R A C H E L S U S S M A N
The Oldest Living Things
In The World
La Llareta #0308-02499 (Up to 3,000 years old; Atacama Desert, Chile; 44" x 54", archival pigment print, 2008
"The Oldest Living Things in the World" is an interdisciplinary effort by artist Rachel Sussman to find and photograph the oldest continuously living organisms on the planet. She is researching, working with preeminent biologists and traveling all over the world to photograph life forms 2,000 years old and older; the oldest thus far clocking in at half a million years. Her subjects, living in nearly 20 different countries, include over 30 different organisms ranging from trees to predatory fungus to ancient bacteria.
Soil sample containing Siberian Actinobacteria #0807-tv26 (400,000 - 600,000 years old, Niels Bohr Institute, Copenhagen). 8" x 10" digital optical microscopy image, 2007
Sussman is researching far afield from her fine arts background in areas such as mycology, dendrochronology and microbiology in order to work with plant and planetary biologists to locate, indentify, and understand these exceptional life forms. In a unique collaboration between biology's expertise and Sussman's creative eye, her critically acclaimed work is in turn generating a dialogue amongst scientists whose research is otherwise too specialized to provide a comprehensive picture of global species longevity.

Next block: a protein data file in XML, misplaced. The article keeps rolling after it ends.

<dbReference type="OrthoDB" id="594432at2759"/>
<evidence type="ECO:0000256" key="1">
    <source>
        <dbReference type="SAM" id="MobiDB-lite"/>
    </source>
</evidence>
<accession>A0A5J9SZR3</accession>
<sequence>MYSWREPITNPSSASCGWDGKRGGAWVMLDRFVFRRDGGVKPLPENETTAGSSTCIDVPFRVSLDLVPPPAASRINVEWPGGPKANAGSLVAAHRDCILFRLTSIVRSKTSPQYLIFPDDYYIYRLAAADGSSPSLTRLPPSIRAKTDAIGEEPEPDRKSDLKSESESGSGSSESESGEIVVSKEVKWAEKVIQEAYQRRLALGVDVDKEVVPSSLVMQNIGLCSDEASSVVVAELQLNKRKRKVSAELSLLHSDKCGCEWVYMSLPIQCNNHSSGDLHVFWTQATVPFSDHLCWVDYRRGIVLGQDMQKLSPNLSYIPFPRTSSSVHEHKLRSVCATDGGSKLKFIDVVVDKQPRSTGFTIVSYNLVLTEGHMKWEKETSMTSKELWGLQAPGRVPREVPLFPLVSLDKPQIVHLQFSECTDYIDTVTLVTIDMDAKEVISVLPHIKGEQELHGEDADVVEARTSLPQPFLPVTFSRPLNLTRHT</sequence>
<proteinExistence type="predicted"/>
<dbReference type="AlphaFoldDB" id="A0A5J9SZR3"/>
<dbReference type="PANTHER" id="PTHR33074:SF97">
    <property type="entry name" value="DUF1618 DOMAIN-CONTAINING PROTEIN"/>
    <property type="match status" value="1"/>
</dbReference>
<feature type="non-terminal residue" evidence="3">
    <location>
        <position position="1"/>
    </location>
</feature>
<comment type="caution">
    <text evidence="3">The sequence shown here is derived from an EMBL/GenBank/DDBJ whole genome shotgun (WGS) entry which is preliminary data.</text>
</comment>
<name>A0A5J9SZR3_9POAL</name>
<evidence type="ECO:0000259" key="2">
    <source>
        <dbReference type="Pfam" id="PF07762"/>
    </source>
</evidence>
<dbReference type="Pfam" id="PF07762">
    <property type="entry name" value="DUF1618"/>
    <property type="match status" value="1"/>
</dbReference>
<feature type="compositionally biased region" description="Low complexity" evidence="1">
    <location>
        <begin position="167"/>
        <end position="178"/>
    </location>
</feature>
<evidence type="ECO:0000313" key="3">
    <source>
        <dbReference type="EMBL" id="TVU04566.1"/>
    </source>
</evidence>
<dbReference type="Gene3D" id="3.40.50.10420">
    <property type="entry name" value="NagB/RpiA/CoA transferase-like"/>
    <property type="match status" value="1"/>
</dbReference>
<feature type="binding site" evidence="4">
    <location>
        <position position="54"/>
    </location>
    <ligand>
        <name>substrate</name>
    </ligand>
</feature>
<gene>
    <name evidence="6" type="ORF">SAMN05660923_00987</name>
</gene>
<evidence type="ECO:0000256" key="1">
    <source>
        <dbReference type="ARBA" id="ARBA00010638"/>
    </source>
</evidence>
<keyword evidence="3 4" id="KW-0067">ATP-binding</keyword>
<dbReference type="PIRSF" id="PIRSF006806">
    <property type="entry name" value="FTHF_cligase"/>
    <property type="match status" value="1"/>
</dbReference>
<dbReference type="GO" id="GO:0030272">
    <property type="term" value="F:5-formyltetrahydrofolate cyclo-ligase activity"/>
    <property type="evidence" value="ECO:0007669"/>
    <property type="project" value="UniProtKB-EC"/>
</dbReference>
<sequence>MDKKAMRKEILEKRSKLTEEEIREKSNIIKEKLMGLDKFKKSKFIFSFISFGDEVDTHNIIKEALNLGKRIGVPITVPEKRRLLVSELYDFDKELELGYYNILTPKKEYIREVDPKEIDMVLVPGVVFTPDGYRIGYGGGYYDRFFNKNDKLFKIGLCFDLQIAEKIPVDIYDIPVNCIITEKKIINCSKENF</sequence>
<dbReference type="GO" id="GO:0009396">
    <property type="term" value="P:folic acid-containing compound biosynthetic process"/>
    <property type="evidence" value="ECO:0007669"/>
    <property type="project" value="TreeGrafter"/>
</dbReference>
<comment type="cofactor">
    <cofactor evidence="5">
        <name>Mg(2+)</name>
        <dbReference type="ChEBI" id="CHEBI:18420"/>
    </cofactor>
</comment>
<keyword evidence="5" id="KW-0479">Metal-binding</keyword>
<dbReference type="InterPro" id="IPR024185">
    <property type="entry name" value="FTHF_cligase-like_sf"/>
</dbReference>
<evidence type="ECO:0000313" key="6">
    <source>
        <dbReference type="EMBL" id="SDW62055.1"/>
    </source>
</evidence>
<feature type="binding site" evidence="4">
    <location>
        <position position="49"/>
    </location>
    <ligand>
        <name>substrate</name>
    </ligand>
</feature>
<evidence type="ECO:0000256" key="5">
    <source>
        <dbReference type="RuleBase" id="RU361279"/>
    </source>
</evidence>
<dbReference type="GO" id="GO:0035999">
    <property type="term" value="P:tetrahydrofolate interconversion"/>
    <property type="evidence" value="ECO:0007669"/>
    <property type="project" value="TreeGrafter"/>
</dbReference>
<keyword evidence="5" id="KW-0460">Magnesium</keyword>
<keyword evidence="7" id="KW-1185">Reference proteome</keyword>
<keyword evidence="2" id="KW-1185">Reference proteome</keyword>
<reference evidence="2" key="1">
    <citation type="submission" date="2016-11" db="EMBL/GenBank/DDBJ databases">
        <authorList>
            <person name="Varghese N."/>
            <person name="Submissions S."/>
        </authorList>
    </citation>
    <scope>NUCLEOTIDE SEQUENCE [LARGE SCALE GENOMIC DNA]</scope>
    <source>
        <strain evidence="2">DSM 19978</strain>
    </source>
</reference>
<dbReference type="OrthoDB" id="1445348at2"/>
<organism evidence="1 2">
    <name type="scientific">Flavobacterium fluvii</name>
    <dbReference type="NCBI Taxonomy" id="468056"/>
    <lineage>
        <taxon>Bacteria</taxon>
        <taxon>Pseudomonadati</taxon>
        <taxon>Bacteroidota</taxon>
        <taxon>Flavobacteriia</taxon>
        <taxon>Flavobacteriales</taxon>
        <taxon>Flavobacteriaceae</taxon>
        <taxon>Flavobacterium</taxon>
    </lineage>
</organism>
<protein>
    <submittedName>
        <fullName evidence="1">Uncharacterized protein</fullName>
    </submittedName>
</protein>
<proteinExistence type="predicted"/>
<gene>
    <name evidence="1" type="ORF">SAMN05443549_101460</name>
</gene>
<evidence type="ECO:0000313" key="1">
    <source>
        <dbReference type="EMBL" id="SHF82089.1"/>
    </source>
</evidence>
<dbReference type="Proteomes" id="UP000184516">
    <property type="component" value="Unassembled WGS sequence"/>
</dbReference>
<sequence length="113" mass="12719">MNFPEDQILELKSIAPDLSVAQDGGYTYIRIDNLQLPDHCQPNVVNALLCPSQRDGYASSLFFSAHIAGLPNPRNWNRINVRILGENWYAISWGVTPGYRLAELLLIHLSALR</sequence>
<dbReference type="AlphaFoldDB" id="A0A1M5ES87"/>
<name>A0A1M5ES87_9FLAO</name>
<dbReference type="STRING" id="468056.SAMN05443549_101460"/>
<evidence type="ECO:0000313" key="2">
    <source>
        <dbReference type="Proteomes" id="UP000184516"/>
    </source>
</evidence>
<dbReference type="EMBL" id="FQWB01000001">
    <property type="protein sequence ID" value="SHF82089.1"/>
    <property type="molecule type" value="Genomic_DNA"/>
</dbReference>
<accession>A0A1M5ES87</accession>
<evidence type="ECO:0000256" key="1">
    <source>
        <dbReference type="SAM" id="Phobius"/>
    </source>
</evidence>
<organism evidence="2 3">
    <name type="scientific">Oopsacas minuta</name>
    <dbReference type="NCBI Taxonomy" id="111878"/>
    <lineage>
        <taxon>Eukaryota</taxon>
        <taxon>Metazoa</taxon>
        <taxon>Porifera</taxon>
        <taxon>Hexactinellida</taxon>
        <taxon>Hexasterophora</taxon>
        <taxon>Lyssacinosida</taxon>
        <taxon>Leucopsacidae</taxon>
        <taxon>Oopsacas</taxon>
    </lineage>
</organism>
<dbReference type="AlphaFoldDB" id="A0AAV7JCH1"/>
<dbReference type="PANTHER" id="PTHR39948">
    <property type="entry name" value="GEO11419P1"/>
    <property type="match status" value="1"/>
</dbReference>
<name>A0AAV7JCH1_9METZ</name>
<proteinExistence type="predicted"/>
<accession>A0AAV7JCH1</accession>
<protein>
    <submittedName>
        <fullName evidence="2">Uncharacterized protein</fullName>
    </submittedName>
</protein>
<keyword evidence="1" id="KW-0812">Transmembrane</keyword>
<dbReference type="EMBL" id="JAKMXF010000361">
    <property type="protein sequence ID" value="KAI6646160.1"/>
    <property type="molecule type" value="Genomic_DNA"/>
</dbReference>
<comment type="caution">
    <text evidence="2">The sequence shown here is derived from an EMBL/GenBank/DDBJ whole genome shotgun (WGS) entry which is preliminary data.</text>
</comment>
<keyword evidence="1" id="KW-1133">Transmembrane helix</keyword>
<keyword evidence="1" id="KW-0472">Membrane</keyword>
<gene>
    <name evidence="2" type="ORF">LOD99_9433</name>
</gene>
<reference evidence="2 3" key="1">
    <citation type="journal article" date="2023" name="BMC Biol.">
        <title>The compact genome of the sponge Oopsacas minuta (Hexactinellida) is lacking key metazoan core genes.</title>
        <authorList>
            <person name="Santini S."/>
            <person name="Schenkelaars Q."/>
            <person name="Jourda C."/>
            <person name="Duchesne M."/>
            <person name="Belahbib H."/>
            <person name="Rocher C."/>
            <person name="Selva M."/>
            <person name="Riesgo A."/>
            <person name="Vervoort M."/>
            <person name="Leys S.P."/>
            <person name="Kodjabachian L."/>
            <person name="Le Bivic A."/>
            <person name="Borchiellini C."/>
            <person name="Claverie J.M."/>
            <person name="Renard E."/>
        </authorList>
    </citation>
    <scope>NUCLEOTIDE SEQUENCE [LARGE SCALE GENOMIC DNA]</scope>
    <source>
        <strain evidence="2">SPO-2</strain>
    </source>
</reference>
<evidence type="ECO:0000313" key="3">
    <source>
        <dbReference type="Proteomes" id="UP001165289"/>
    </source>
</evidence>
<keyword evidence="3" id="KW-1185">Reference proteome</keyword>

Bristlecone Pine #0906-3033 (Up to 5,000 years old; White Mountains, California) 44" x 54", archival pigment print, 2006
This project asks viewers to consider the precarious balance between the complex natural history of our planet and its uncertain future. Are these organisms, which have survived millennia often in extreme climates and remote locations, resigned to a certain fate? Is the damage irreversible or are we waking up at the eleventh hour? This is a question to be answered by science, society, and time.
Armillaria Ostoyae #0907-03 (Malheur National Forest, Oregon; 2,400 years old) 44"x 54", archival pigment print, 2006
Email: "me [at] rachelsussman [dot] com"
Project blog: oltw.blogspot.com